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What is difference between "Acquittal" and "Not found guilty" in DV cases ?

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What is difference between "Acquittal" and "Not found guilty" in DV cases ? What are scenarios which lead to Acquittal rather than not guilty. How both affect the life of individual ?

If both are same thing - why they do not consider it as "case dismissed" Can only Jury do the acquittal or jude can also do that if there are not sufficient proof to prosecute ?

Attorney Answers 7

Posted

Acquittal and NG are just different words for the same thing. It means the evidence was presented and fell short. Case dismissed means someone (the prosecutor or the judge) decided that for whatever reason a case should not be prosecuted. Common reasons could be "in the interests of justice" or "insufficiency of the evidence." The key difference is that an acquittal or NG means that the government put the evidence on and still failed to meet their burden of proof. A dismissal just means there's no longer a case. It doesn't speak at all to the quality of the government's case against you.

I probably dismissed hundreds of cases in my career as a prosecutor. Many of those dismissals had nothing to do with whether a person was guilty or not. So as far as I'm concerned, an acquittal/NG is more desirable. It doesn't say a person is innocent, but it shows you fought the charges and won. As far as how they affect your life? In small ways. The arrest may still show up on background checks, but there won't be a record of conviction. Be prepared to give employers an explanation. "I was acquitted of the charges" sounds pretty powerful if you ask me.

Most people who get involved in the criminal justice system don't have to worry about the difference. For MOST people, this is like choosing between having a chocolate sundae and a cherry one. Your choices are both good, and anybody should be happy to end up with either.

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Asker

Posted

who gives Acquittal -- judge or jury members ?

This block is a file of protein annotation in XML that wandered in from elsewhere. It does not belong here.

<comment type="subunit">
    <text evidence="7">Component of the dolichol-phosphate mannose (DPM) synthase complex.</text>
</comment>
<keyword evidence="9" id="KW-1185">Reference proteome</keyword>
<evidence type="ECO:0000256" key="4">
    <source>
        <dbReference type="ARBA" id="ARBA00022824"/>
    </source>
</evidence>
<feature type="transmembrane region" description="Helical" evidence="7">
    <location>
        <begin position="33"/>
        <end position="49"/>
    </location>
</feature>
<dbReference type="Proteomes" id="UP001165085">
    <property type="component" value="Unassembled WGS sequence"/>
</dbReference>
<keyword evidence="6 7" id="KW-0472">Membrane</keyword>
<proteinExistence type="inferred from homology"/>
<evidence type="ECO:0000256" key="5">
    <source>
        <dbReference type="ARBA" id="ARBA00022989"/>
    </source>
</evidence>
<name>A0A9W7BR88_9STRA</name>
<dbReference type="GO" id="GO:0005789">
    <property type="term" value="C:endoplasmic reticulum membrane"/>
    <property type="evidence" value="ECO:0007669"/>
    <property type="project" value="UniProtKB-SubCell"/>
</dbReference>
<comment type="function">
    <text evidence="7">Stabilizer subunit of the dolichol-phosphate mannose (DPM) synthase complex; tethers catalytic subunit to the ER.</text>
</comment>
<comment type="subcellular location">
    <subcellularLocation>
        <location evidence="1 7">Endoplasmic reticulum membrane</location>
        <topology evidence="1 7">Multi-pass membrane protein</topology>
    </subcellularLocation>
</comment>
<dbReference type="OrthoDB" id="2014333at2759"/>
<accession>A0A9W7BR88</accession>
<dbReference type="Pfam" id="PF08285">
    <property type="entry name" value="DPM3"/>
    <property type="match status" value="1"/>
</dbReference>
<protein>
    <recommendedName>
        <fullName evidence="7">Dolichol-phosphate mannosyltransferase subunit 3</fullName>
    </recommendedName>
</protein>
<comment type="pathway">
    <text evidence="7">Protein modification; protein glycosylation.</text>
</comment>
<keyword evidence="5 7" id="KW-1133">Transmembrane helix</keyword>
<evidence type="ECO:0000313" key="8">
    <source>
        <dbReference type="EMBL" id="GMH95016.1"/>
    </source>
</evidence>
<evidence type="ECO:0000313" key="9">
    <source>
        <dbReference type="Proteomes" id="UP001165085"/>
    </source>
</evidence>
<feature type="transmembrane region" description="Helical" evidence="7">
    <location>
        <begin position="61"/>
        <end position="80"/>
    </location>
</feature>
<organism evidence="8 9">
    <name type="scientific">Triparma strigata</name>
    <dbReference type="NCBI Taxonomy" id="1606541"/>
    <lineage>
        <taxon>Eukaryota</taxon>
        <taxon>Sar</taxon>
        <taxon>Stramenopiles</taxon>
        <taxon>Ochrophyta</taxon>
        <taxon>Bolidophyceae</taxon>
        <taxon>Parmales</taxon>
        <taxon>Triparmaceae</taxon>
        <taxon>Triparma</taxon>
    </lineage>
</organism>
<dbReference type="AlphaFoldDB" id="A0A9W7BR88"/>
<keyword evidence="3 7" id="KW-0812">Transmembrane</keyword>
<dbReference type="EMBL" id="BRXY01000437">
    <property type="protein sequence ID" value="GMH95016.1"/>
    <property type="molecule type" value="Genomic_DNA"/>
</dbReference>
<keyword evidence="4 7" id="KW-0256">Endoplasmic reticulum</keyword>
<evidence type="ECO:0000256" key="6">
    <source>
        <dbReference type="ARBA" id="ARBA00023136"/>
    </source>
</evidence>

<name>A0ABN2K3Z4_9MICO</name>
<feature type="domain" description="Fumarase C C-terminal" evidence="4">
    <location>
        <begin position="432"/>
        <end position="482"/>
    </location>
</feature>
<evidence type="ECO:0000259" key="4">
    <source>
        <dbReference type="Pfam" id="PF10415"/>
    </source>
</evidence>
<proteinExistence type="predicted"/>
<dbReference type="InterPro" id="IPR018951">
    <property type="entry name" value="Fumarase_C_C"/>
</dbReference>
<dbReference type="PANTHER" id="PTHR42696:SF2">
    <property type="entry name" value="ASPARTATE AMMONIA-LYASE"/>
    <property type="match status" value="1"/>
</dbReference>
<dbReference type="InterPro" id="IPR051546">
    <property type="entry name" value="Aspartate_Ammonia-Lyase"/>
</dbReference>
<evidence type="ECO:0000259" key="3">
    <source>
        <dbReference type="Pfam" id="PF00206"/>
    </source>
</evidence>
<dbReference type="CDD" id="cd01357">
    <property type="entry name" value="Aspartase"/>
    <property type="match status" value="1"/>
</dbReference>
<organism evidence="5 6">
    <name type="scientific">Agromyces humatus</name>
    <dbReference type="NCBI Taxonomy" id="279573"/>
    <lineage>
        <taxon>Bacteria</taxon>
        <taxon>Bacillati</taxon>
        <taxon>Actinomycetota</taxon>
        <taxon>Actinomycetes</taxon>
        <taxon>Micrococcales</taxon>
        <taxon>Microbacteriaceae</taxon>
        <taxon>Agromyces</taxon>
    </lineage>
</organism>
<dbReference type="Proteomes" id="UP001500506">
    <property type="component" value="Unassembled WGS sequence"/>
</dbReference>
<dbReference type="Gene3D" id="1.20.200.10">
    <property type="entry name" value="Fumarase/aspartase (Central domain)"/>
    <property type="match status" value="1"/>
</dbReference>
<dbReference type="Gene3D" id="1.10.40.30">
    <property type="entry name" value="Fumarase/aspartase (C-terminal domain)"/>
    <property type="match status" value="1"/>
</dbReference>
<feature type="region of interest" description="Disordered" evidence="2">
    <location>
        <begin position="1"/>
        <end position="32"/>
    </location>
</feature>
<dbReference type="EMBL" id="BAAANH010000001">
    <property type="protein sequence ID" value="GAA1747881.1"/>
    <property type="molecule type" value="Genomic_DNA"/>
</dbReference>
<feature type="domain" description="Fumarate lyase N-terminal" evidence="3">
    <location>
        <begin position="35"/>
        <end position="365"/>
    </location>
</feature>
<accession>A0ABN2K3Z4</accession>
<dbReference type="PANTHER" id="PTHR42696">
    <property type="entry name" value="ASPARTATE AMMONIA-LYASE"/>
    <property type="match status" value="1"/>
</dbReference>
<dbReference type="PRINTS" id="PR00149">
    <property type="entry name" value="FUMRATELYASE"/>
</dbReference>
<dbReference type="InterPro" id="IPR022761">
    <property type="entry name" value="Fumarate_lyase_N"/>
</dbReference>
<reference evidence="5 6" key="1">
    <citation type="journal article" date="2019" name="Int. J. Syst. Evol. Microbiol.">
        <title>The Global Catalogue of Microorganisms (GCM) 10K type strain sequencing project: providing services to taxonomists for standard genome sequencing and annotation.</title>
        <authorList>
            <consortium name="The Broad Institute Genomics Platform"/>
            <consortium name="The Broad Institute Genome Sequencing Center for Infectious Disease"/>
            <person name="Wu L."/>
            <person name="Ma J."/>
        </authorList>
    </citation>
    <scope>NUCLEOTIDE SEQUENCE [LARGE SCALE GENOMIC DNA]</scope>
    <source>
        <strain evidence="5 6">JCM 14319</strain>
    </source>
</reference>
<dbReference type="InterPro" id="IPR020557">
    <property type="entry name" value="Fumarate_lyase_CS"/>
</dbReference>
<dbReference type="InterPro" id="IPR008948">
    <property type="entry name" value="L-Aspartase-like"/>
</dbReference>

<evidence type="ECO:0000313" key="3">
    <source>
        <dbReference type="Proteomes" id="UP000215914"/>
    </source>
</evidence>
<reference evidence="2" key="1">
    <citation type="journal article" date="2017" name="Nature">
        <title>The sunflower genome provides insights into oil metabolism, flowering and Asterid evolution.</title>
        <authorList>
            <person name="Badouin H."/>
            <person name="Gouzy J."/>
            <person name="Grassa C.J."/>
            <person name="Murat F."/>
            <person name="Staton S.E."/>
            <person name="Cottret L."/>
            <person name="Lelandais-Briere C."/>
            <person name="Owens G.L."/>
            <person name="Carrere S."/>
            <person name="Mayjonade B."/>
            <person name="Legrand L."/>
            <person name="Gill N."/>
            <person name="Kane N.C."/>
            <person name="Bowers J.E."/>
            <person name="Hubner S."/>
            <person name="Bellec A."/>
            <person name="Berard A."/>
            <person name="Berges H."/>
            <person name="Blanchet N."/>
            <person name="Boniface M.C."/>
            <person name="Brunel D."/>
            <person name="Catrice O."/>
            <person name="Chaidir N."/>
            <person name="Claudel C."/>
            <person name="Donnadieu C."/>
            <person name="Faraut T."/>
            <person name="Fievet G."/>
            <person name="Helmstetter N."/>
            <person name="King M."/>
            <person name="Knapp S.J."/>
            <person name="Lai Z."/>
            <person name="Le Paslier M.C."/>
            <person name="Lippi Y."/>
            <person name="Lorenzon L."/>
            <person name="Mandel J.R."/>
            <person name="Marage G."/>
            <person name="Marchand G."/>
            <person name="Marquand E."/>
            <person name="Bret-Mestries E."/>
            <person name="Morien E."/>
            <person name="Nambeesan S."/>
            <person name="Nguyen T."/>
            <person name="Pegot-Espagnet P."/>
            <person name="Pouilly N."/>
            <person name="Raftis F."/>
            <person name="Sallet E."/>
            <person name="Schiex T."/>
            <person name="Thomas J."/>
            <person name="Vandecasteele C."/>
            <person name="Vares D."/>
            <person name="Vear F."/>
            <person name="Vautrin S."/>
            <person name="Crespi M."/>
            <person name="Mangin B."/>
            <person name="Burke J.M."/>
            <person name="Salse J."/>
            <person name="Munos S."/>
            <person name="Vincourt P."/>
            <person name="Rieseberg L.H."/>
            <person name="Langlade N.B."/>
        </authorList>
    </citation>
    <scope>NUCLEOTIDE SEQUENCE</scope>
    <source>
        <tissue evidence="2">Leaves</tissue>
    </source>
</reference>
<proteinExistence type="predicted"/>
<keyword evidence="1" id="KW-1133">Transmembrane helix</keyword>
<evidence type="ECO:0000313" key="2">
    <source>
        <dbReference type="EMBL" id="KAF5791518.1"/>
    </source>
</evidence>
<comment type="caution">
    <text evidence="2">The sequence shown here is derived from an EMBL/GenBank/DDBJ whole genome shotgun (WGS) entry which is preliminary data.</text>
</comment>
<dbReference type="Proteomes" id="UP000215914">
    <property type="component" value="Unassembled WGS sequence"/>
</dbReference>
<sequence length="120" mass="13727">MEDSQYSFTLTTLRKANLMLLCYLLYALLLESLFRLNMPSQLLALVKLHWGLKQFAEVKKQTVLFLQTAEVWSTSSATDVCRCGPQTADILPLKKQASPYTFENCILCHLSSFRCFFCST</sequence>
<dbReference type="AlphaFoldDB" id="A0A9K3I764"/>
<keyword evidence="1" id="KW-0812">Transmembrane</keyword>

Izaak David Schwaiger

Izaak David Schwaiger

Posted

If it's a jury trial, it come from the jury. If it's a bench trial (just a judge, no jury) then it comes from the judge.

Dan Eugene Chambers

Dan Eugene Chambers

Posted

Please see Mr. Schwaiger's response.

Posted

Acquitted and not guilty mean the same thing: that the state has not met its burden of proof. Neither is an indication of innocence. Practically speaking however acquitted or not guilty will be regarded by most people and employers as an exoneration of the charges.

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Posted

if Acquitted and not guilty mean the same thing , how is it different from "Case Dismissed" Can only Jury do the acquittal or jude can also do that if there are not sufficient proof?

Posted

To be "acquitted" means that there has been a finding that the government has not met its burden of proof, and a judgment of "not guilty" is entered into the record. This can happen by a stipulation, but that is rare, or it can happen by a judicial order after a motion by the defense. But most commonly, an "acquitta"l means a jury has returned a verdict of "not guilty".

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Posted

if Acquitted and not guilty mean the same thing , how is it different from "Case Dismissed" Can only Jury do the acquittal or jude can also do that if there are not sufficient proof?

Posted

Same thing.

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Posted

who gives Acquittal -- judge or jury members ?

Posted

There is no meaningful legal difference between the two charges.

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who gives Acquittal -- judge or jury members ?

Posted

An acquittal occurs when the jury (in a jury trial) or a judge (in a bench trial) finds a defendant not guilty. The jury or judge is supposed to find a defendant not guilty when government has not proved each and every element of the crime. Analogically speaking, not guilty is to acquittal as guilty is to conviction (leaving aside post conviction dismissals or appellate overturning of convictions, etc for simplicity sake).

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Asker

Posted

Thanks Vijay for you comments. Domestic violence cases end up in jury trial or bench trial ? if jury trial , does defendant has option of choosing jury members ?

Vijay Dinakar

Vijay Dinakar

Posted

It almost always is a jury trial (the defendant has to waive or give up tjr right to a jury trial in order for there to be a bench trial). The defendant and DA pick the jury through a process called voir dire where potential jury members are asked questions by the judge defense counsel and DA to ensure a fair and impartial jury. If you have an attorney you should be asking him these questions, if not you should hire an attorney asap

Asker

Posted

Thank you Vijay

Vijay Dinakar

Vijay Dinakar

Posted

No problem

Posted

As others have indicated, they mean the same thing. A Judge can always dismiss a case pursuant to Penal Code 1385 in the interests of justice, but those types of dismissals are done in situations where it is deemed appropriate.

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